Once abundant in both the Pacific and Atlantic Oceans, the right whale is now the most endangered whale in the world.
Prized for its oil and baleen plates--and preferred for its slow speed and floating-carcass characteristic-commercial whalers deemed E. glacialis the 'right whale' to hunt, and nearly extirpated the northern right whale from both oceans. Today there may be only 300 right whales left in the Atlantic Ocean, and perhaps 100 or less left in the Pacific.
Right Whales have been protected internationally since 1935, and have been protected as “endangered” under the Endangered Species Act. Although no longer hunted, right whales continue to be killed by human activities. Right whales are struck and killed by ships traveling in and out of ports. Right whales are also killed by commercial fishing gear: the gear wraps around the whale as it swims through the ocean, eventually strangling the whale or preventing it from feeding. Pollution and habitat destruction also pose threats to the species.
In 1991, the National Marine Fisheries Service published its Final Recovery Plan for the Northern Right Whale. Among other things, the Recovery Plan suggested that critical habitat be designated for the northern right whale in the Atlantic Ocean. The Recovery Plan did not recommend designating critical habitat for the Pacific population because the Pacific population was so small that no one knew at the time where its critical habitats were. However, the Recovery Plan did recommend that critical habitat be designated in the North Pacific once such areas were identified.
Center Leads International Fight to Protect Critical Habitats for Right Whales
whales are often struck and killed by boats.
However, beginning in 1996 scientists began to see a congregation of right whales annually in the Bering Sea, and this year scientists have found more right whales in this area than were found in the previous five years. In the meantime, scientists used genetic evidence to prove that the Pacific “population” of the Northern right whale was in fact a separate species, E. japonica, the North Pacific Right Whale.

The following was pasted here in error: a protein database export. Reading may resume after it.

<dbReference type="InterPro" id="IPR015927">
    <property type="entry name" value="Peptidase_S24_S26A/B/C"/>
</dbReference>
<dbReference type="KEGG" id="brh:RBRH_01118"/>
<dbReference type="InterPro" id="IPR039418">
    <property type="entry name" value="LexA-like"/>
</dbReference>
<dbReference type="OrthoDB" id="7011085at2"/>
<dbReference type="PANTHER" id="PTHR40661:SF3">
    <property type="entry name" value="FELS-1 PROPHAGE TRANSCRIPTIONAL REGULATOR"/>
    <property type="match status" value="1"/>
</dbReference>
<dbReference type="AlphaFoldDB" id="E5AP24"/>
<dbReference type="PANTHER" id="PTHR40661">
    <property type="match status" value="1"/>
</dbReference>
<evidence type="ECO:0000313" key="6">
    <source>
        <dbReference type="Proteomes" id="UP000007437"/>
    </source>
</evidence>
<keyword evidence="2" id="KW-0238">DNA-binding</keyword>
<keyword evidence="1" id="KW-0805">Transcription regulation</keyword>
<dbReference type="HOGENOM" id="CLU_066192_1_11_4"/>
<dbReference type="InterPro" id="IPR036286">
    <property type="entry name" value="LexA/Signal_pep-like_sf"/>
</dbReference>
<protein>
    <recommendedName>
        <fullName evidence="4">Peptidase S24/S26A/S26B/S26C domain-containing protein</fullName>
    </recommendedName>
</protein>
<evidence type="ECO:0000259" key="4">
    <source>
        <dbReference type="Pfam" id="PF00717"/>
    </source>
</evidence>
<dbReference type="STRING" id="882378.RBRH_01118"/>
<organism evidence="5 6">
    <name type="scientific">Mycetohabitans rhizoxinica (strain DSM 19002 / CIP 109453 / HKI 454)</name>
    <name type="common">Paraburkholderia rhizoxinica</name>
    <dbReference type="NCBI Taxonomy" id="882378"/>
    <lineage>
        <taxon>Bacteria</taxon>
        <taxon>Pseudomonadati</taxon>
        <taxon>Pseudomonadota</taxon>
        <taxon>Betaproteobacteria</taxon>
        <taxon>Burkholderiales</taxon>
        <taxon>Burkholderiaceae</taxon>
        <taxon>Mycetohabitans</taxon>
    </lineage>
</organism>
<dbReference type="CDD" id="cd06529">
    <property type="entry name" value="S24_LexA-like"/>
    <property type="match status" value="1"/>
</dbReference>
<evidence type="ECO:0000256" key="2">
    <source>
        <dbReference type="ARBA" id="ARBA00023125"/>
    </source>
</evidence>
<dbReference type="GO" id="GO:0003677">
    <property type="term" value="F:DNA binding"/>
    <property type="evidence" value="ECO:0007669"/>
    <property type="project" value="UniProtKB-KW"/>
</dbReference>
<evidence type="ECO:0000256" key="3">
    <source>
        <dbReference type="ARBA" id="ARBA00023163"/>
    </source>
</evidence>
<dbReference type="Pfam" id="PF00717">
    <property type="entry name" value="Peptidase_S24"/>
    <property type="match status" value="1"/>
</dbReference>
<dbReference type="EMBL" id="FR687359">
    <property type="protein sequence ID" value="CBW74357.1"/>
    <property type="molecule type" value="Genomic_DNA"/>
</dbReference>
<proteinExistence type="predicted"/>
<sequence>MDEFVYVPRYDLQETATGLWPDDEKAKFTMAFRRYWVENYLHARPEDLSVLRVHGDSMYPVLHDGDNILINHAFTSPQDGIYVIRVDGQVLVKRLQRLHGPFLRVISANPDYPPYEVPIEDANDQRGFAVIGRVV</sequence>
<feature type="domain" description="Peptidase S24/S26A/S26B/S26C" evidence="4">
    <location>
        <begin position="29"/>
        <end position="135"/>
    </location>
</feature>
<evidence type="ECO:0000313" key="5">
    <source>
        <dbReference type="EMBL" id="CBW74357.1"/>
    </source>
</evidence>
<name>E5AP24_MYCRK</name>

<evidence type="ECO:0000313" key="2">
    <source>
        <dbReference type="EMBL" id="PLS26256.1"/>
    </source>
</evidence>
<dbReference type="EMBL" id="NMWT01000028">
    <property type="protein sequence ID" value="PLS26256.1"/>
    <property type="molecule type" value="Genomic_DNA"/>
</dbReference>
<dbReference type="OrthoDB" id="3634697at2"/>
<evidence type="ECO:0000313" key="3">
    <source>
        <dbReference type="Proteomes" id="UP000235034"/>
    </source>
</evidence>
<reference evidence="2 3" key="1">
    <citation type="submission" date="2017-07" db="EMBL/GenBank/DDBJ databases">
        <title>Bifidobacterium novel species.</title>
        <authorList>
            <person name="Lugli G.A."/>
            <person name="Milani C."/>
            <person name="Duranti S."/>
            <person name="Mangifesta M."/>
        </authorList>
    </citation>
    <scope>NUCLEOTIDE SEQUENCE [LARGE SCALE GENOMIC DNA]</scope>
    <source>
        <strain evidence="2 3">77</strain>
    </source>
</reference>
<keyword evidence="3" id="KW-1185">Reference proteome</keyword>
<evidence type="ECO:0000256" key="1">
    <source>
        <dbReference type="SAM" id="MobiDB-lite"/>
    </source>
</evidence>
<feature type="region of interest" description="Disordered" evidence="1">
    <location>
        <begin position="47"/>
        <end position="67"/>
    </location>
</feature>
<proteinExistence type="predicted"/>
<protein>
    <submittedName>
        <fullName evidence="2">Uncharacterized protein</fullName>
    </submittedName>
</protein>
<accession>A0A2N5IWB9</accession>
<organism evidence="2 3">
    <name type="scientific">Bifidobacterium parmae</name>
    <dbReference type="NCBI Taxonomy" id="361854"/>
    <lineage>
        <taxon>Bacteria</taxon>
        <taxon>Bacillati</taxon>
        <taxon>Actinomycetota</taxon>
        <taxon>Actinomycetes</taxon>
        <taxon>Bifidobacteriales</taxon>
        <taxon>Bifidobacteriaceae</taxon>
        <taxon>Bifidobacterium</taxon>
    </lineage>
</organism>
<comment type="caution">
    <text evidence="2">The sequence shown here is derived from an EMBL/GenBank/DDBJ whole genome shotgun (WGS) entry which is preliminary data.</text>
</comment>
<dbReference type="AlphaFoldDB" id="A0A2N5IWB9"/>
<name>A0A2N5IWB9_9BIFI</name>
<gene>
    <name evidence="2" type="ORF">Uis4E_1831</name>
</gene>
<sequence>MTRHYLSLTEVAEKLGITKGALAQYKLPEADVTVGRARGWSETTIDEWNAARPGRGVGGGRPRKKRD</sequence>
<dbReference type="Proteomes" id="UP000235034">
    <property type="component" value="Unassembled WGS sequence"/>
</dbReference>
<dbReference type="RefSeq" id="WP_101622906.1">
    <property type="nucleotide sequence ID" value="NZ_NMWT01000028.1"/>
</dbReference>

In light of these remarkable findings, in 2000 the Center for Biological Diversity formally requested that NMFS protect the Right Whale’s “critical habitat” as required by the federal Endangered Species Act. However, in response NMFS refused to protect any habitat for the whale, even though the species’ critical summertime habitats had been found. The Center then requested that NMFS reconsider its determination, but the agency never responded to any of the Center’s requests. After years of agency inaction and delay, the Center was forced to sue NMFS to insure that the places that the right whale calls home are protected.
Recent studies indicate that species with critical habitats protected are twice as likely to be recovering than those species that do not have critical habitat protected. This is because the Endangered Species Act provides additional protections to designated habitats. The Endangered Species Act prohibits federal agencies from carrying out, funding or permitting activities that result in the adverse modification of designated critical habitat, whether or not the whales' currently occupy the area. In this way, the Endangered Species Act ensures that migratory endangered species like the northern right whale will have a home to return to after they end their migration. Without critical habitat designation, the protective provisions of the Endangered Species Act would travel with the individual whales, leaving their seasonal home at risk of human encroachment.